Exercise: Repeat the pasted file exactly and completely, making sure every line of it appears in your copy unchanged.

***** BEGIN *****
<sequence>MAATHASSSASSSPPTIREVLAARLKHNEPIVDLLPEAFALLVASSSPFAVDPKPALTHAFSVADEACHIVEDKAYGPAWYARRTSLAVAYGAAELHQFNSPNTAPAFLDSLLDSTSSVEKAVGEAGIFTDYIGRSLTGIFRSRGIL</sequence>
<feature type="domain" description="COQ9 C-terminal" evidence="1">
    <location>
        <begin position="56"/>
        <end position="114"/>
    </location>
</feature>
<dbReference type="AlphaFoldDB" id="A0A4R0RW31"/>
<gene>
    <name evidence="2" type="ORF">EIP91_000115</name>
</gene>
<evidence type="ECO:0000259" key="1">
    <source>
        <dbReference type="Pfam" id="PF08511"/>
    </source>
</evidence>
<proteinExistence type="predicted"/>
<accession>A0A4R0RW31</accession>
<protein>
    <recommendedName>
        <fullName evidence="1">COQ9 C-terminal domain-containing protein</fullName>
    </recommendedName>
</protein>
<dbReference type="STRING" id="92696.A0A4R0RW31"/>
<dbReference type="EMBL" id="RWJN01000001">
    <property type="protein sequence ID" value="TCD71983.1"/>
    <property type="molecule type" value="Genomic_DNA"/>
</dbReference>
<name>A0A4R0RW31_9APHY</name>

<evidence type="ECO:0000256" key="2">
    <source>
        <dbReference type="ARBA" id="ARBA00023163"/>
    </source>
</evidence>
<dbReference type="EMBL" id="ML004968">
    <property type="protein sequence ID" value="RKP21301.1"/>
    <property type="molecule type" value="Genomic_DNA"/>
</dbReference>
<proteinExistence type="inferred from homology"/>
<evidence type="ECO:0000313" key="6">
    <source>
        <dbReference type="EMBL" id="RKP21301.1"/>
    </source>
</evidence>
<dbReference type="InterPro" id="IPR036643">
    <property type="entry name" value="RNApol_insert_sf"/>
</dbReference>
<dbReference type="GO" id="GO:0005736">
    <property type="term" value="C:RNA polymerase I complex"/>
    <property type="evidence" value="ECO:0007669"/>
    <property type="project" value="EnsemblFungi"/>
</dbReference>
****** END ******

<sequence>MAATHASSSASSSPPTIREVLAARLKHNEPIVDLLPEAFALLVASSSPFAVDPKPALTHAFSVADEACHIVEDKAYGPAWYARRTSLAVAYGAAELHQFNSPNTAPAFLDSLLDSTSSVEKAVGEAGIFTDYIGRSLTGIFRSRGIL</sequence>
<feature type="domain" description="COQ9 C-terminal" evidence="1">
    <location>
        <begin position="56"/>
        <end position="114"/>
    </location>
</feature>
<dbReference type="AlphaFoldDB" id="A0A4R0RW31"/>
<gene>
    <name evidence="2" type="ORF">EIP91_000115</name>
</gene>
<evidence type="ECO:0000259" key="1">
    <source>
        <dbReference type="Pfam" id="PF08511"/>
    </source>
</evidence>
<proteinExistence type="predicted"/>
<accession>A0A4R0RW31</accession>
<protein>
    <recommendedName>
        <fullName evidence="1">COQ9 C-terminal domain-containing protein</fullName>
    </recommendedName>
</protein>
<dbReference type="STRING" id="92696.A0A4R0RW31"/>
<dbReference type="EMBL" id="RWJN01000001">
    <property type="protein sequence ID" value="TCD71983.1"/>
    <property type="molecule type" value="Genomic_DNA"/>
</dbReference>
<name>A0A4R0RW31_9APHY</name>

<evidence type="ECO:0000256" key="2">
    <source>
        <dbReference type="ARBA" id="ARBA00023163"/>
    </source>
</evidence>
<dbReference type="EMBL" id="ML004968">
    <property type="protein sequence ID" value="RKP21301.1"/>
    <property type="molecule type" value="Genomic_DNA"/>
</dbReference>
<proteinExistence type="inferred from homology"/>
<evidence type="ECO:0000313" key="6">
    <source>
        <dbReference type="EMBL" id="RKP21301.1"/>
    </source>
</evidence>
<dbReference type="InterPro" id="IPR036643">
    <property type="entry name" value="RNApol_insert_sf"/>
</dbReference>
<dbReference type="GO" id="GO:0005736">
    <property type="term" value="C:RNA polymerase I complex"/>
    <property type="evidence" value="ECO:0007669"/>
    <property type="project" value="EnsemblFungi"/>
</dbReference>